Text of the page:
It is the empirical success of natural scientific philosophy more than any other body of ideas that has made the modern world much more than a mere continuation of the ancient. The industrial revolution in Great Britain would have been impossible without the spread of natural scientific philosophy in the 17th and 18th centuries. In a letter to Adam Smith commenting upon The Wealth of Nations, dated 10 September 1759 Edmund Burke wrote, ‘A theory like yours, founded on the nature of man, which is always the same, will last, when those that are founded upon his opinions, which are always changing, will and must be forgotten.’ Natural science provides an independent method of arbitration between views, and this more than any other factor has enabled the replacement of sterile conflict and assertion with constructive argument and benign progress.
On the human timescale, however, we must not fail to appreciate that the philosophy of natural science is still new. Political, theological and economic organization and activity have thrived through the long ages of history under the sway of less modest philosophies and where political and theological ideologies or economic interest have collided with the timorous ambitions of the natural scientist, it is often the latter who, in the short term, has had to yield. These philosophies and ideologies influenced by the competitive successes of the natural sciences have sought the company of mathematics, perhaps in an attempt to bathe in the reflected light of reason. But mathematics has not prospered in such company as it has with the philosophy of natural science, which has provided it simultaneously with a raison d’etre and a continual source of fresh stimuli. Mathematics does not need natural science, but it thrives on its company.
Scientific Method and Modelling Market Behaviour
Now let us apply these thoughts, slightly randomly, to developments in the mathematical modelling of market behaviour. I have already referred to Adam Smith who was among the first to formalize a model of the growth of economic and social systems founded on the philosophy of natural science. For those who know of market economics only by ill-repute it may perhaps come as a surprise to learn that Smith’s mode of construction, as Burke’s words testify, was deeply empirical, founded on detailed and analytical observation of the nature of human society. From this construction, the establishment of freely determined market prices in both agricultural and manufactured goods emerges as the optimum method for establishing values where the aim is to foster the maximum rate of that quantity, economic growth, which is seen as a natural consequence of a society in which people are free to interact economically and when the rule of law and the defence of property are guaranteed. This model, its laws of supply and demand and its concept of the division of labour have played the role slightly akin to that Newton’s laws of motion played in physics in the development of the science of economics since.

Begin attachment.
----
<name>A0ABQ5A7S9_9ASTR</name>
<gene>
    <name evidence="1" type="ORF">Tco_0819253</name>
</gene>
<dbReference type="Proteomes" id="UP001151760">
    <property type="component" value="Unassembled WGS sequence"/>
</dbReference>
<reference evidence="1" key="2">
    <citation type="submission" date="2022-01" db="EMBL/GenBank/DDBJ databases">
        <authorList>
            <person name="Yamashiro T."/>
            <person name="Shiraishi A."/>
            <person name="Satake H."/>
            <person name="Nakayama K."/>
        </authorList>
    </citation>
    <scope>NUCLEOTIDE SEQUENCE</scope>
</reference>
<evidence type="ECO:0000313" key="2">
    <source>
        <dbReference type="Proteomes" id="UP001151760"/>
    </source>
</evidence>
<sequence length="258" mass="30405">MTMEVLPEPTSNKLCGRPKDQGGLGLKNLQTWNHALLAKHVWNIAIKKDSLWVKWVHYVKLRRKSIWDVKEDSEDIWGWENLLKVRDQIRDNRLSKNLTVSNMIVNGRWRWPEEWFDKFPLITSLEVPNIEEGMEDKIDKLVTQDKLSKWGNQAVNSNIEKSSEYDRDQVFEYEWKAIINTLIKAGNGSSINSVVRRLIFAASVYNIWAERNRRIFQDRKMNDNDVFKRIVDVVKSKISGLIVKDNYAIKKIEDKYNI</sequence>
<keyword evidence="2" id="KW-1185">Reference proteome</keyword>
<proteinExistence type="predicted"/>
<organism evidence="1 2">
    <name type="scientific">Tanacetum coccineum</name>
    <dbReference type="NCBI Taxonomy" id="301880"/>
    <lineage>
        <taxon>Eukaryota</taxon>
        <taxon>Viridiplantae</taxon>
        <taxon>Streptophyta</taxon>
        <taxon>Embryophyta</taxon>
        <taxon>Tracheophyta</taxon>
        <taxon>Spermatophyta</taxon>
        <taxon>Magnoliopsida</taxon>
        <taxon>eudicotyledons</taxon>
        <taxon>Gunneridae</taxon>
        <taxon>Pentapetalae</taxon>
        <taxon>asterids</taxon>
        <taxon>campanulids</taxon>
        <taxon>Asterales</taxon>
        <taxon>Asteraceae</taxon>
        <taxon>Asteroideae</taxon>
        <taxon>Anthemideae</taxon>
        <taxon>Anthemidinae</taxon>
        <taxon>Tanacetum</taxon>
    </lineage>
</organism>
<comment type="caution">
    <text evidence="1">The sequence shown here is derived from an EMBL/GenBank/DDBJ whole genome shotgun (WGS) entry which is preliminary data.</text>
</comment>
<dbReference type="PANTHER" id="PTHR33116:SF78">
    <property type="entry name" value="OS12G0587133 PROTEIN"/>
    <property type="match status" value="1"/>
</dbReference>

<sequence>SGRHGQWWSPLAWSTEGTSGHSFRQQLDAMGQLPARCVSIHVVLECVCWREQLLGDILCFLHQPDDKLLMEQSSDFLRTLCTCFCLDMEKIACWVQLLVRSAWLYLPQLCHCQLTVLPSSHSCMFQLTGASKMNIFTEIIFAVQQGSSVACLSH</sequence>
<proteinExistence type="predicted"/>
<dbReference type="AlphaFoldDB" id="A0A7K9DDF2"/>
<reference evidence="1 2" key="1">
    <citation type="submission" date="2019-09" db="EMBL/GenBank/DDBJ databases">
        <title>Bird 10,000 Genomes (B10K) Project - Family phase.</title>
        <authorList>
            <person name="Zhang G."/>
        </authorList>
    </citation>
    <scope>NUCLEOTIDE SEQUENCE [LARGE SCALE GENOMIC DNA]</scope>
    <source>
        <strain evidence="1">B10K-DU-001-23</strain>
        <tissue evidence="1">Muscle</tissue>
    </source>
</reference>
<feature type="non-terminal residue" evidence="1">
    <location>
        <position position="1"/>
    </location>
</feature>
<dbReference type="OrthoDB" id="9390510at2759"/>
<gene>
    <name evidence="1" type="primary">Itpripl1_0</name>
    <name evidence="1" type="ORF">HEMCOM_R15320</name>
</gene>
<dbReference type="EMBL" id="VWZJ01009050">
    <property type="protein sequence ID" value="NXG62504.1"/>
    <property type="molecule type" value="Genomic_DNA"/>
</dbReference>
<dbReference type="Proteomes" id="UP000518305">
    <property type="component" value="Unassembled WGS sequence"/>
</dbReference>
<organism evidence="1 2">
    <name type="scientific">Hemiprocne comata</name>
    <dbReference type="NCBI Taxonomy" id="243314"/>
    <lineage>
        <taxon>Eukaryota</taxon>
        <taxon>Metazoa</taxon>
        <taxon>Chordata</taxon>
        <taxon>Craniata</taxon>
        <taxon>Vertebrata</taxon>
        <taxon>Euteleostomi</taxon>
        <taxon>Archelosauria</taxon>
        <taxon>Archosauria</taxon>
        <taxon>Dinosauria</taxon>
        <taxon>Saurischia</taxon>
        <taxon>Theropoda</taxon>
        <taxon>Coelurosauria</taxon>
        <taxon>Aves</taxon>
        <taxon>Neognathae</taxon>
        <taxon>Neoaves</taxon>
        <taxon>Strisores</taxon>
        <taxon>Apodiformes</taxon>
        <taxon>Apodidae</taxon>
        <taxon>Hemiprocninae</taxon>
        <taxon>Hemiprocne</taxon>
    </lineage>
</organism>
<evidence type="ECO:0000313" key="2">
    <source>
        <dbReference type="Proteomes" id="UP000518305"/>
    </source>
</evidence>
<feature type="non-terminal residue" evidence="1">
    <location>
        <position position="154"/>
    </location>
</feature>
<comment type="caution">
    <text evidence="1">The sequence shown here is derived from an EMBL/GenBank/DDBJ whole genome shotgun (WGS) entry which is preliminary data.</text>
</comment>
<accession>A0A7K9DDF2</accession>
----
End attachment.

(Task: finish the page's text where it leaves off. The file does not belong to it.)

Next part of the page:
But although Newton’s ideas were taken up to extraordinary effect by those studying a nature that does not talk back, in economics as in other social sciences, progress has been held back by the sheer practical difficulty of employing the experimental method. It has rarely been possible to experiment in a controlled fashion with society as a whole, and when something resembling experimental conditions are created, the ‘adjudicator’ of natural science is unlikely always to be respected by the larger part of the jury. Thus, today rather than being seen as the ‘progenitor’ of economic modelling, in the way that Stephenson is the ‘progenitor’ of the steam train or Brunel the ‘progenitor’ of civil engineering, Smith is seen as a ‘political’ figure and his excellent, and in my opinion, proven, contribution, scientifically undervalued. This is not to take sides in the modern political debate which is often concerned with multidimensional problems beyond the scope of Smith’s work but is merely to observe that Smith’s models did give rise to empirically testable, interesting and often counter-intuitive predictions about the world and which in the messy social laboratory of the past three centuries have received far more support than contradiction. That the experiments took a long time to perform, that they are always necessarily less conclusive than controlled experiments and that any analysis made of them will not necessarily be accepted by social scientists are reasons progress in the field of social and political science has been so much less impressive than in the physical or biological sciences. In the physical sciences the object of study does not have a mind of its own!
I mention Adam Smith because his models were constructed long enough ago for them to have been tested for robustness under a wide range of conditions. The evolution of social systems proceeds at a slower pace than that at which we are nowadays accustomed to living and thus it is much more realistic to judge the usefulness of models developed some time ago, without prior knowledge, than it is to assess their possible contemporary equivalents. Had Smith lived through the subsequent centuries there would have been many occasions on which he would have been able to profit handsomely by exploiting the difference between his theories’ predictions and the common opinion and that is the ultimate judge of the utility of his model, of its value as a scientific theory.